The issue of the right to a speedy trial was recently raised in the unpublished Appellate Division case of State of NJ v. Castro. There, the Court wrote the following:

In Barker v. Wingo, 407 US 514, 92 S. Ct. 2182 (1972), the United State Supreme Court considered the Sixth Amendment’s guarantee of a speedy trial to all criminal defendants. The Court adopted a “balancing test” that required consideration of four factors: “[l]ength of delay, the reason for the delay, the defendant’s assertion of his right, and prejudice to the defendant.”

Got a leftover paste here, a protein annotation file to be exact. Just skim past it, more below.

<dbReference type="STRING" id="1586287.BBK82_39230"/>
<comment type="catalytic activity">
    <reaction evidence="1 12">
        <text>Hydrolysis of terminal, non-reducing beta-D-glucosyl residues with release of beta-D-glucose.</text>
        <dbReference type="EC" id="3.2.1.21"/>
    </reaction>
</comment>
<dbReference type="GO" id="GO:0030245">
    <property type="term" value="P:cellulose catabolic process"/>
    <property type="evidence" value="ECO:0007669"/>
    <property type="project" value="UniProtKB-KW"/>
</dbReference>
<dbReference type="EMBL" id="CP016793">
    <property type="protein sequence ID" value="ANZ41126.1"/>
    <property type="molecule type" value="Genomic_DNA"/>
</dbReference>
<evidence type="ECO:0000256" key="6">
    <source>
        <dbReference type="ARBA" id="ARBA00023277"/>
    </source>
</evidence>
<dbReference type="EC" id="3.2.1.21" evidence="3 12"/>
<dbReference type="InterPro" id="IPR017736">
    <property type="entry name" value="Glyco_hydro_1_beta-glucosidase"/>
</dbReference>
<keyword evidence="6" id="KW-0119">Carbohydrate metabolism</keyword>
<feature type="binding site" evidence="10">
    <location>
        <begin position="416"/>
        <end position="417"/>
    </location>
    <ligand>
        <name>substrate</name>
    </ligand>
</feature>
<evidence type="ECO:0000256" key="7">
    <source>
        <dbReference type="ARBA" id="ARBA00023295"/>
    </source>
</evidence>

Our Supreme Court adopted the Barker test in State v. Szima. Our Court rules permit a defendant to seek dismissal of an indictment, and further permit the court to do so sua sponte, when there is unreasonable delay in presenting the charge to a grand jury[.]” R. 3:25-3. Determination of what is an “unreasonable” delay rests upon “balancing of interests… on an ad hoc basis” considering the idiosyncratic facts of each case.

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